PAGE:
Wednesday, July 04, 2012

Bedside Reading: Sharing Your Life through Photos

Holidays typically mean spending time with family and friends. And where there's a gathering, there's at least one camera (or smartphone with camera). Now what do you do with all those photos? Two books give me ideas for turning images into stories.
Modern Journaling
Nowadays everyone can be a photographer; but whether or not the images stand the test of time depends on the photographer's vision. With How to Photograph Your Life: Capturing Everyday Moments with Your Camera and Your Heart you'll soon have images that convey emotion and tell a story today and in the years to come.
Kelsh takes common events (or subjects) and shows how not to photograph them (i.e. the hoohum boring image that many snap quickly) versus how to photograph them. Some of the keys to interesting photos he shares are not putting the horizon in the middle of every image, changing up the angle at which you're taking the image (for example, from the ground instead of eye level), and more.
Even if you've had a camera in your hands since you were twelve like me this book is one you should read. It got me thinking about chronicling my life in journals similar to what I'd done for yearbook in high school. The resulting photo books are much more interesting than page after page of technically correct, postcard images.
How to Photograph Your Vacation
The second book, Graphic Design Cookbook: Mix & Match Recipes for Faster, Better Layouts, helps me organize all the photos I take. (If you follow me on Instagram, you know I take a lot of photos of the food we eat, of Gates, and more.)
When I went to Costa Rica for winter holiday in 2004 (the longest vacation I've ever taken - fourteen days), I brought with me a digital camera and took over 500 photos. From these photos, I chose about 150 and created a 60-page journal. The Graphic Design Cookbook gave me ideas about how to layout the two page spreads so that the book was visually interesting. (At the time I was creating the journal, Sony (now closed), Snapfish, Shutterfly, and Kodak (now closed) had limited layout capabilities. And, Blurb wasn't yet around.) The resulting coffee table book describes how coffee is harvested, roasted, and prepared for sale. It showcases beautiful volcanoes and local flora. It also includes a sprinkling of traditional posed shots (taken by strangers to prove I was actually there) and some action shots of me on a rope swing (again taken by strangers and a little blurry) that show the emotion of me about to swing out across a ravine like Tarzan (remember that I'm a little afraid of heights).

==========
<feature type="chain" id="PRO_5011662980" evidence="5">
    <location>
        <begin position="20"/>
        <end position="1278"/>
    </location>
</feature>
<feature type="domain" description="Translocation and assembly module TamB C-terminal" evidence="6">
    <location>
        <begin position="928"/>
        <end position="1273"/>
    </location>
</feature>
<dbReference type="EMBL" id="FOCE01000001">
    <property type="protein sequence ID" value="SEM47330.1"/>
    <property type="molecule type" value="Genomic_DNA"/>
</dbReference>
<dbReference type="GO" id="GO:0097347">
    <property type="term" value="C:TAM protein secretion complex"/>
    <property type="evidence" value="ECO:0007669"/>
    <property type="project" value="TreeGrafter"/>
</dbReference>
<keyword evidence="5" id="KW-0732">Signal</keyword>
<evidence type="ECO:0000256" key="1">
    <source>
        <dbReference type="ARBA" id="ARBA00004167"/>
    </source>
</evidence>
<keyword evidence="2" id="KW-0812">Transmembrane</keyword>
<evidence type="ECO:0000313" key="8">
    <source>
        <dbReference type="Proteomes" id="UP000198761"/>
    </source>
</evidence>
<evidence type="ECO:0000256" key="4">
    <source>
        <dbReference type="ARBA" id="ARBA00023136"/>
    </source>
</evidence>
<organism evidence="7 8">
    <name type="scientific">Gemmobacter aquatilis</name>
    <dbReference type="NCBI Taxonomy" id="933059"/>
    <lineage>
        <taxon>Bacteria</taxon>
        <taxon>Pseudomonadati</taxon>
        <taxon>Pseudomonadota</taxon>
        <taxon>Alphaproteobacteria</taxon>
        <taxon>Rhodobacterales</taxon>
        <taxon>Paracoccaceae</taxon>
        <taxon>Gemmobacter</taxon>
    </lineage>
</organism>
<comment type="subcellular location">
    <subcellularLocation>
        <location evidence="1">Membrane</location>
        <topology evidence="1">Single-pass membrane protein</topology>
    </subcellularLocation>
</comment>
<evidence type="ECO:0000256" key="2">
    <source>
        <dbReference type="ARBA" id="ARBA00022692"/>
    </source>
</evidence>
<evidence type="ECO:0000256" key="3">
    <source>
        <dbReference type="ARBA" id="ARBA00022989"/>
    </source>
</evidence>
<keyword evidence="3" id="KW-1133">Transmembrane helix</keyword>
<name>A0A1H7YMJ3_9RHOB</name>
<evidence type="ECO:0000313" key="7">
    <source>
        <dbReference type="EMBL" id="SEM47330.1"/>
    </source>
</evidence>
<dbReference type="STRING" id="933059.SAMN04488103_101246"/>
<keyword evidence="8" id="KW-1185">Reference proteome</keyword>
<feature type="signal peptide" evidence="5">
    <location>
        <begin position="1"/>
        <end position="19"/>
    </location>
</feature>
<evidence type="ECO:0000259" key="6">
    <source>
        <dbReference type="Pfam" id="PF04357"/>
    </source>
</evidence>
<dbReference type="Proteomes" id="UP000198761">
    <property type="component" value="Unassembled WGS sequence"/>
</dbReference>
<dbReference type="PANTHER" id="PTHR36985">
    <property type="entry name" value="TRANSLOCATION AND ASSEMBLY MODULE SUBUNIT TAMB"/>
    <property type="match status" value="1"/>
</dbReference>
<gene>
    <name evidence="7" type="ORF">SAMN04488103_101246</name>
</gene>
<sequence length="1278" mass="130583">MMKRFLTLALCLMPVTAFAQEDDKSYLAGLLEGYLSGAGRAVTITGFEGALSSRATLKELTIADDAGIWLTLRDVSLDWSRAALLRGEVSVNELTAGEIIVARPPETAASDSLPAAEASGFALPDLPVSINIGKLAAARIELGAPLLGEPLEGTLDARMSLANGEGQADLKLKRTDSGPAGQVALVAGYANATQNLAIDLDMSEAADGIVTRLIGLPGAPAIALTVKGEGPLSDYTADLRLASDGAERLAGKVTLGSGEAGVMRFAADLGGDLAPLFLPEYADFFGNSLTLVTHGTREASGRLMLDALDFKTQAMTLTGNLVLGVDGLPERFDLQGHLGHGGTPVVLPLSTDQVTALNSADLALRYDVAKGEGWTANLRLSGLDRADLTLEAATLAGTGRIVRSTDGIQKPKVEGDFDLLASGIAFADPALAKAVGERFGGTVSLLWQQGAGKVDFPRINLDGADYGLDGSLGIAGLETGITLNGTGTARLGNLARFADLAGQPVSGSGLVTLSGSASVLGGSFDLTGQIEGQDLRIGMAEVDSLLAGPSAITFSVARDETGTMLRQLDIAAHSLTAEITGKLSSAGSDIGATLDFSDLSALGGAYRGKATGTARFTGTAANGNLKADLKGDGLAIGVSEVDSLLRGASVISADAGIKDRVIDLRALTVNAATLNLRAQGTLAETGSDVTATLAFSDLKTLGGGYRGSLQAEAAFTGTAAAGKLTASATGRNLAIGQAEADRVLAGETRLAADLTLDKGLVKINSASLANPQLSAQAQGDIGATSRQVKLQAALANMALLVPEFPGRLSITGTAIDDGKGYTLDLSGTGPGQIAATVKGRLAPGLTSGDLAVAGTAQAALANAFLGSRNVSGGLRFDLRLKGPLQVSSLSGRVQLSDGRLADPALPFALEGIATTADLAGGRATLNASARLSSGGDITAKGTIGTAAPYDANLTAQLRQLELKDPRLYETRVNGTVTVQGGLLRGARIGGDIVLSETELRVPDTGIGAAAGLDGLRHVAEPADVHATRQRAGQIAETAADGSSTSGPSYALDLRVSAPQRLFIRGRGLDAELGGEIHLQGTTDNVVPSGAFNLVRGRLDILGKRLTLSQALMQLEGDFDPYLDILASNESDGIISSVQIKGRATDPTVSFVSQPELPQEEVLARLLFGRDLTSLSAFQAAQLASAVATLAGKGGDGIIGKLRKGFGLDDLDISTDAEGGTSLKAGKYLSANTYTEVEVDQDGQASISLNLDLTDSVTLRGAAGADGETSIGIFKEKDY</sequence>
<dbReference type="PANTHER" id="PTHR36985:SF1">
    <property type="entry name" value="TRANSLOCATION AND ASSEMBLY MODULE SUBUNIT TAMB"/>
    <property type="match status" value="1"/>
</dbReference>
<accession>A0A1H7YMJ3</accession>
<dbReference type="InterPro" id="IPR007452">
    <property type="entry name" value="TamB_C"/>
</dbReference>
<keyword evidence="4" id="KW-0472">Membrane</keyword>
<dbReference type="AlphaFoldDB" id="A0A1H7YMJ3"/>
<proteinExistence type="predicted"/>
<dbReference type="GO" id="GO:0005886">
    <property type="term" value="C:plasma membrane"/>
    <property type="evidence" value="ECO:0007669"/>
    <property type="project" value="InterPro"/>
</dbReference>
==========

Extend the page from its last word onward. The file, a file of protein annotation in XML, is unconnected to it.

Page Layout Ideas
How do you photograph your life?
Happy Fourth of July!
Credits: All images taken by Eden Hensley Silverstein for The Road to the Good Life. Bedside Reading is a monthly series, published the first week of each month (Monday for family-related picks, Tuesday for fashion, Wednesday for home, Thursday for food, and Friday for design), featuring books, magazines, or blogs that I enjoy.